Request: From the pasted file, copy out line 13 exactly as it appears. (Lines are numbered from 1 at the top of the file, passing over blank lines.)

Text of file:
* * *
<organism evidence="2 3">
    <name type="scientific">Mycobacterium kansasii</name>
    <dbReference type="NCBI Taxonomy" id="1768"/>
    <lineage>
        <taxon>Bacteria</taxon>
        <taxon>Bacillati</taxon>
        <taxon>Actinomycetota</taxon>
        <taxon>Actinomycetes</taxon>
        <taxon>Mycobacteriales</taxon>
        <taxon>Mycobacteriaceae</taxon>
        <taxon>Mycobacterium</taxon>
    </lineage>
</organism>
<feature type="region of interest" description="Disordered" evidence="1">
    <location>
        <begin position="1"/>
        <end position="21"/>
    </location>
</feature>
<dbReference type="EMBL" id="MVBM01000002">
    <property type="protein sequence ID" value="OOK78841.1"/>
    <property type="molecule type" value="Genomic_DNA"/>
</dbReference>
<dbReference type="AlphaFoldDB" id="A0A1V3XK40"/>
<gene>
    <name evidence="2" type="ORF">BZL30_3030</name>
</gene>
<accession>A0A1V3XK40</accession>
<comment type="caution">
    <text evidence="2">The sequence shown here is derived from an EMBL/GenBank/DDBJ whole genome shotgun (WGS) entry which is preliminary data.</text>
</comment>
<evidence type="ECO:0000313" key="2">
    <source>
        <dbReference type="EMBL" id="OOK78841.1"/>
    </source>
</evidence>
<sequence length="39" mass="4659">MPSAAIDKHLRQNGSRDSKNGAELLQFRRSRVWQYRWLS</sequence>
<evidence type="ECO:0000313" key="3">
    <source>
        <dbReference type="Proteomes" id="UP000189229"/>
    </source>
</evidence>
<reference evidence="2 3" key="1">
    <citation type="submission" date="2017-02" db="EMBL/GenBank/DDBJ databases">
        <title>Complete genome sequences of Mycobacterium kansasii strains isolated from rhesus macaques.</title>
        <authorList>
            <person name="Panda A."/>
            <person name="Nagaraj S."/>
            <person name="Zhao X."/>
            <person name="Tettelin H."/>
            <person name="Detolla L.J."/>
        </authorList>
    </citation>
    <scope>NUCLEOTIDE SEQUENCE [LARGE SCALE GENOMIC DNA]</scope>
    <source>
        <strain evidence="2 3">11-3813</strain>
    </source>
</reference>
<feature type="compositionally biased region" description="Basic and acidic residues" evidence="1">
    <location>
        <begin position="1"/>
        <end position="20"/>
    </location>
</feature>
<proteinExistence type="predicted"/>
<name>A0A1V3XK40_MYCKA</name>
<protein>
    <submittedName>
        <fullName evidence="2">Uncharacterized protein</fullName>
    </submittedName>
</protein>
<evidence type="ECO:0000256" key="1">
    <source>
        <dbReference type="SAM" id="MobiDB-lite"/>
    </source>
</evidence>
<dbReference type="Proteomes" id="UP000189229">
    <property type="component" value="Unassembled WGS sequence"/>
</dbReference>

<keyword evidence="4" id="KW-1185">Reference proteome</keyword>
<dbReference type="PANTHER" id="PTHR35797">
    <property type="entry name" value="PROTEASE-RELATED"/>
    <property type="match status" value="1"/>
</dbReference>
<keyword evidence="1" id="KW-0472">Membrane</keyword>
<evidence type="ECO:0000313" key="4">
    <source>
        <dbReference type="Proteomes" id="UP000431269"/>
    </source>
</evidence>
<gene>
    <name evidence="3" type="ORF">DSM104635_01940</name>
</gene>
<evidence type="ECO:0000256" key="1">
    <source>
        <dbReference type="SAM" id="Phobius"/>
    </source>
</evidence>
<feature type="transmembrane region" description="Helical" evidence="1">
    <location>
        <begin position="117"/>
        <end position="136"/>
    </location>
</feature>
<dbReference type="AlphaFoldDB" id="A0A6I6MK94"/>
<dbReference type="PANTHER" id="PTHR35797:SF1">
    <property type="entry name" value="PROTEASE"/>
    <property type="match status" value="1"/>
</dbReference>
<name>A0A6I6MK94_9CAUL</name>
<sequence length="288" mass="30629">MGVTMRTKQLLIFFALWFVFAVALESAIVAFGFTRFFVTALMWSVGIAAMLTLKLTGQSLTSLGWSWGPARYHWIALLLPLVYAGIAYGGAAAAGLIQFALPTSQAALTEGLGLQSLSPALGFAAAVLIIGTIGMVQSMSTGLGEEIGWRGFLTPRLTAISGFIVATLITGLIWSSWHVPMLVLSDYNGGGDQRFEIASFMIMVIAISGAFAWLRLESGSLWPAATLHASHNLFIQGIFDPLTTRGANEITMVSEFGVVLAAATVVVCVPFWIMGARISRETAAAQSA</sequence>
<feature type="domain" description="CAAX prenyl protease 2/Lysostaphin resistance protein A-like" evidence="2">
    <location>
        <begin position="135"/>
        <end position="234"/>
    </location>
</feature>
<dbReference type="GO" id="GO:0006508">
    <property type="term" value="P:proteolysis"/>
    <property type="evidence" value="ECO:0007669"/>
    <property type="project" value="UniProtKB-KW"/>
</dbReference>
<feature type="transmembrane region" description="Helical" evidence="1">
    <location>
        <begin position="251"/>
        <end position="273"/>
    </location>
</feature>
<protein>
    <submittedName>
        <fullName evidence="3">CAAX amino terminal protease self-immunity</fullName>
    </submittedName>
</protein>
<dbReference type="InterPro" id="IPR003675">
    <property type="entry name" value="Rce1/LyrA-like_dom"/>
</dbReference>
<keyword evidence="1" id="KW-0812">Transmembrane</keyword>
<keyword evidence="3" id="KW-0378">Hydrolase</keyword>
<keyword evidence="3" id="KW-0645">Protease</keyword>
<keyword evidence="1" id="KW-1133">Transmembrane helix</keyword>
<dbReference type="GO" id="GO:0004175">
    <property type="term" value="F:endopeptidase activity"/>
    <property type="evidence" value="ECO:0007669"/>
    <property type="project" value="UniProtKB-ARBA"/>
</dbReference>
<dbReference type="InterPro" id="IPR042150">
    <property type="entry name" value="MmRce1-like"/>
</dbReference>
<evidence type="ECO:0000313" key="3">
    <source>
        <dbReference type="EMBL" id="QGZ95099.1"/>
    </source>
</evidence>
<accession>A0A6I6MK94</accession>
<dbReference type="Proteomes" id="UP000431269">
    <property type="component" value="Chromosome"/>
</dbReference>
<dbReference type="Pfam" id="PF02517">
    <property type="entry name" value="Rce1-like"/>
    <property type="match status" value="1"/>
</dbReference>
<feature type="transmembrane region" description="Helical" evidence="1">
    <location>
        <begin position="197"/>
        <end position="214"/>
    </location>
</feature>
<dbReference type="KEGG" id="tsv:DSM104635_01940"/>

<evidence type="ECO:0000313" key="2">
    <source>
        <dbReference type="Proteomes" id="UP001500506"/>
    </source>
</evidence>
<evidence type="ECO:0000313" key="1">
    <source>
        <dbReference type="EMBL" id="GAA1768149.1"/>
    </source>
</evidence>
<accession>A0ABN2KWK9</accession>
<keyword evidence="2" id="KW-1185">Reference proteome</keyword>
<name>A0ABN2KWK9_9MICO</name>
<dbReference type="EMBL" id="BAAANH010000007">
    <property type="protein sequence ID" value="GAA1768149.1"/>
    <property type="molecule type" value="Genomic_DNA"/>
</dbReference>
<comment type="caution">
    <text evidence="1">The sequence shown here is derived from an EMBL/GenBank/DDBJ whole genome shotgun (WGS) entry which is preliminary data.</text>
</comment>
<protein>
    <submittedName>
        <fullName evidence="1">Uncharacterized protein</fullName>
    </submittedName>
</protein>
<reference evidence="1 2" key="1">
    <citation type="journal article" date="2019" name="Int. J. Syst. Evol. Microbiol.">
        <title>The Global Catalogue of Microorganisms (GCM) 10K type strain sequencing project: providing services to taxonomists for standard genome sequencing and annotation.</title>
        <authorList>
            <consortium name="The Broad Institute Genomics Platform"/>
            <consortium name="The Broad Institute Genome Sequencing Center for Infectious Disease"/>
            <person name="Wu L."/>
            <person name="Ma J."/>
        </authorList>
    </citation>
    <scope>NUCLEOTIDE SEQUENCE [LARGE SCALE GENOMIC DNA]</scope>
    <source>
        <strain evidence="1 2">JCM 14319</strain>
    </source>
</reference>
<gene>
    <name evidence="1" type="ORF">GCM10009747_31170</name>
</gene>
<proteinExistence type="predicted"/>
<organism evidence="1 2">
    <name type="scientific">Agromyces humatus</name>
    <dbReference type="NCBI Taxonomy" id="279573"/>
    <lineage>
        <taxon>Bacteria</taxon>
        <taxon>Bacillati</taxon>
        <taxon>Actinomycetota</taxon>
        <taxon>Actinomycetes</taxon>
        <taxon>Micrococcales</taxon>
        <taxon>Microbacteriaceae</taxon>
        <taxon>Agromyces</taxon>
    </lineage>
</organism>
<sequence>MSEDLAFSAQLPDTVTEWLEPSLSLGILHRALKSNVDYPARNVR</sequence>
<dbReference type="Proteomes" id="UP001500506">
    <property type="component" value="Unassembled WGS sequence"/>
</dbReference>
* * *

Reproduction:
</organism>